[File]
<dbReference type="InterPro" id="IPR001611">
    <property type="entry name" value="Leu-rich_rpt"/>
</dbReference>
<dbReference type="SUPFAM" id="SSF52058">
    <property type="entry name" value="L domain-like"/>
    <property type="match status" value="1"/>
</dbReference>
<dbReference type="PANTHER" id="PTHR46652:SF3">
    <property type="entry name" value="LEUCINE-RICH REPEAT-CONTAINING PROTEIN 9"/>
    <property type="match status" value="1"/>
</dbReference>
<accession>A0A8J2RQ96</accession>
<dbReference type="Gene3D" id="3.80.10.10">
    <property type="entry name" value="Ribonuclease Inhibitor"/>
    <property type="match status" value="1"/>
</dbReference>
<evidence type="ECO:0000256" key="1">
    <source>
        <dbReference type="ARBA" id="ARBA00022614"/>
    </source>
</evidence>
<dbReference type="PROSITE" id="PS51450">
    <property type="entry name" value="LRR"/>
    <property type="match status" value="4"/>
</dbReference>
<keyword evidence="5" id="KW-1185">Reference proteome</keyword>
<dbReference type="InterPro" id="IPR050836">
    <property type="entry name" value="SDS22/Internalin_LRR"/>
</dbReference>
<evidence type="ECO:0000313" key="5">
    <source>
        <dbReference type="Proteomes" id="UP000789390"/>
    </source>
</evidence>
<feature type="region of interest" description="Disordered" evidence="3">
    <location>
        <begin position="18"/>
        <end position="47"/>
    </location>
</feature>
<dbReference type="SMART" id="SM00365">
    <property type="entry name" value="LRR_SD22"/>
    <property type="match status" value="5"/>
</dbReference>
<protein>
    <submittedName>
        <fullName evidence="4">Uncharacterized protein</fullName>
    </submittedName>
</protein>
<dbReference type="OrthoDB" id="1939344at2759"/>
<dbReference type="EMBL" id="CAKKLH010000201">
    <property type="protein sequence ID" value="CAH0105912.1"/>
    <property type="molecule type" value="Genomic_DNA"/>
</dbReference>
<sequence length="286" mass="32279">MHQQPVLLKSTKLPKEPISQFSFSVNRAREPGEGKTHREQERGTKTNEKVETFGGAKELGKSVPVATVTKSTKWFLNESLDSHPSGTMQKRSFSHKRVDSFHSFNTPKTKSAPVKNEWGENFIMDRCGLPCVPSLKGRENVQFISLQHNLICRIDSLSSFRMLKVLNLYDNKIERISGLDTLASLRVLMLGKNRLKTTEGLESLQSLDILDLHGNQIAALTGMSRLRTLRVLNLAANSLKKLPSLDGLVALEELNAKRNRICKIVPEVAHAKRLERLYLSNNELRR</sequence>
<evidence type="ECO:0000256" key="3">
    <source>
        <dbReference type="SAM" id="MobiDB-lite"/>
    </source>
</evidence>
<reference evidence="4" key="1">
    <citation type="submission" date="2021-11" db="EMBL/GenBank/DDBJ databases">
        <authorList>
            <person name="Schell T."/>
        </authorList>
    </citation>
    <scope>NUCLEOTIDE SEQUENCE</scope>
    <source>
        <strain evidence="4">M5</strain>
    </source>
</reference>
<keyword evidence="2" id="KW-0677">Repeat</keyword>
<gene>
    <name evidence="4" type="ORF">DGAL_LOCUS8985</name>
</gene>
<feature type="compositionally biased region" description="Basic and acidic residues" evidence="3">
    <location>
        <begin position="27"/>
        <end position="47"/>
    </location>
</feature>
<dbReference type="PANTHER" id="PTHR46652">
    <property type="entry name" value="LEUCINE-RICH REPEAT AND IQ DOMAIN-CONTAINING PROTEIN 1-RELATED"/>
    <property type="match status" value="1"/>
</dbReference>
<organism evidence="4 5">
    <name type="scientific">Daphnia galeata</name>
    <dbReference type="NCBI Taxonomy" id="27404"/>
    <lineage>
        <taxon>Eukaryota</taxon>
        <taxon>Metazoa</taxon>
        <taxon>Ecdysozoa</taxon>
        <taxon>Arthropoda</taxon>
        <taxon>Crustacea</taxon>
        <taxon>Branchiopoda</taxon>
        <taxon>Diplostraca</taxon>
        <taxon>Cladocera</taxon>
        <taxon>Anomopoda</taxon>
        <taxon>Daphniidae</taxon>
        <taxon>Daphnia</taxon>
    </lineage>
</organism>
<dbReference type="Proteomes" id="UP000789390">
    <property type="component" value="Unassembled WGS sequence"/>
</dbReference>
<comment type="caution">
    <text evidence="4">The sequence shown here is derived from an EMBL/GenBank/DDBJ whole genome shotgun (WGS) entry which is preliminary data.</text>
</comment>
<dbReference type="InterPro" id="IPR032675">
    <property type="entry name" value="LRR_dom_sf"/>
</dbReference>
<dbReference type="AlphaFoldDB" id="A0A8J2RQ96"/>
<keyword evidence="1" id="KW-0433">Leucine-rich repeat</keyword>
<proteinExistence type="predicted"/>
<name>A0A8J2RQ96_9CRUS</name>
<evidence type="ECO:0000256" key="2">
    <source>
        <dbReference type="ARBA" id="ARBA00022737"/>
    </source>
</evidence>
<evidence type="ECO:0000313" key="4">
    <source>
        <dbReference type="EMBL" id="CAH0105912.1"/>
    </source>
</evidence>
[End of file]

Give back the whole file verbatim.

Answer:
<dbReference type="InterPro" id="IPR001611">
    <property type="entry name" value="Leu-rich_rpt"/>
</dbReference>
<dbReference type="SUPFAM" id="SSF52058">
    <property type="entry name" value="L domain-like"/>
    <property type="match status" value="1"/>
</dbReference>
<dbReference type="PANTHER" id="PTHR46652:SF3">
    <property type="entry name" value="LEUCINE-RICH REPEAT-CONTAINING PROTEIN 9"/>
    <property type="match status" value="1"/>
</dbReference>
<accession>A0A8J2RQ96</accession>
<dbReference type="Gene3D" id="3.80.10.10">
    <property type="entry name" value="Ribonuclease Inhibitor"/>
    <property type="match status" value="1"/>
</dbReference>
<evidence type="ECO:0000256" key="1">
    <source>
        <dbReference type="ARBA" id="ARBA00022614"/>
    </source>
</evidence>
<dbReference type="PROSITE" id="PS51450">
    <property type="entry name" value="LRR"/>
    <property type="match status" value="4"/>
</dbReference>
<keyword evidence="5" id="KW-1185">Reference proteome</keyword>
<dbReference type="InterPro" id="IPR050836">
    <property type="entry name" value="SDS22/Internalin_LRR"/>
</dbReference>
<evidence type="ECO:0000313" key="5">
    <source>
        <dbReference type="Proteomes" id="UP000789390"/>
    </source>
</evidence>
<feature type="region of interest" description="Disordered" evidence="3">
    <location>
        <begin position="18"/>
        <end position="47"/>
    </location>
</feature>
<dbReference type="SMART" id="SM00365">
    <property type="entry name" value="LRR_SD22"/>
    <property type="match status" value="5"/>
</dbReference>
<protein>
    <submittedName>
        <fullName evidence="4">Uncharacterized protein</fullName>
    </submittedName>
</protein>
<dbReference type="OrthoDB" id="1939344at2759"/>
<dbReference type="EMBL" id="CAKKLH010000201">
    <property type="protein sequence ID" value="CAH0105912.1"/>
    <property type="molecule type" value="Genomic_DNA"/>
</dbReference>
<sequence length="286" mass="32279">MHQQPVLLKSTKLPKEPISQFSFSVNRAREPGEGKTHREQERGTKTNEKVETFGGAKELGKSVPVATVTKSTKWFLNESLDSHPSGTMQKRSFSHKRVDSFHSFNTPKTKSAPVKNEWGENFIMDRCGLPCVPSLKGRENVQFISLQHNLICRIDSLSSFRMLKVLNLYDNKIERISGLDTLASLRVLMLGKNRLKTTEGLESLQSLDILDLHGNQIAALTGMSRLRTLRVLNLAANSLKKLPSLDGLVALEELNAKRNRICKIVPEVAHAKRLERLYLSNNELRR</sequence>
<evidence type="ECO:0000256" key="3">
    <source>
        <dbReference type="SAM" id="MobiDB-lite"/>
    </source>
</evidence>
<reference evidence="4" key="1">
    <citation type="submission" date="2021-11" db="EMBL/GenBank/DDBJ databases">
        <authorList>
            <person name="Schell T."/>
        </authorList>
    </citation>
    <scope>NUCLEOTIDE SEQUENCE</scope>
    <source>
        <strain evidence="4">M5</strain>
    </source>
</reference>
<keyword evidence="2" id="KW-0677">Repeat</keyword>
<gene>
    <name evidence="4" type="ORF">DGAL_LOCUS8985</name>
</gene>
<feature type="compositionally biased region" description="Basic and acidic residues" evidence="3">
    <location>
        <begin position="27"/>
        <end position="47"/>
    </location>
</feature>
<dbReference type="PANTHER" id="PTHR46652">
    <property type="entry name" value="LEUCINE-RICH REPEAT AND IQ DOMAIN-CONTAINING PROTEIN 1-RELATED"/>
    <property type="match status" value="1"/>
</dbReference>
<organism evidence="4 5">
    <name type="scientific">Daphnia galeata</name>
    <dbReference type="NCBI Taxonomy" id="27404"/>
    <lineage>
        <taxon>Eukaryota</taxon>
        <taxon>Metazoa</taxon>
        <taxon>Ecdysozoa</taxon>
        <taxon>Arthropoda</taxon>
        <taxon>Crustacea</taxon>
        <taxon>Branchiopoda</taxon>
        <taxon>Diplostraca</taxon>
        <taxon>Cladocera</taxon>
        <taxon>Anomopoda</taxon>
        <taxon>Daphniidae</taxon>
        <taxon>Daphnia</taxon>
    </lineage>
</organism>
<dbReference type="Proteomes" id="UP000789390">
    <property type="component" value="Unassembled WGS sequence"/>
</dbReference>
<comment type="caution">
    <text evidence="4">The sequence shown here is derived from an EMBL/GenBank/DDBJ whole genome shotgun (WGS) entry which is preliminary data.</text>
</comment>
<dbReference type="InterPro" id="IPR032675">
    <property type="entry name" value="LRR_dom_sf"/>
</dbReference>
<dbReference type="AlphaFoldDB" id="A0A8J2RQ96"/>
<keyword evidence="1" id="KW-0433">Leucine-rich repeat</keyword>
<proteinExistence type="predicted"/>
<name>A0A8J2RQ96_9CRUS</name>
<evidence type="ECO:0000256" key="2">
    <source>
        <dbReference type="ARBA" id="ARBA00022737"/>
    </source>
</evidence>
<evidence type="ECO:0000313" key="4">
    <source>
        <dbReference type="EMBL" id="CAH0105912.1"/>
    </source>
</evidence>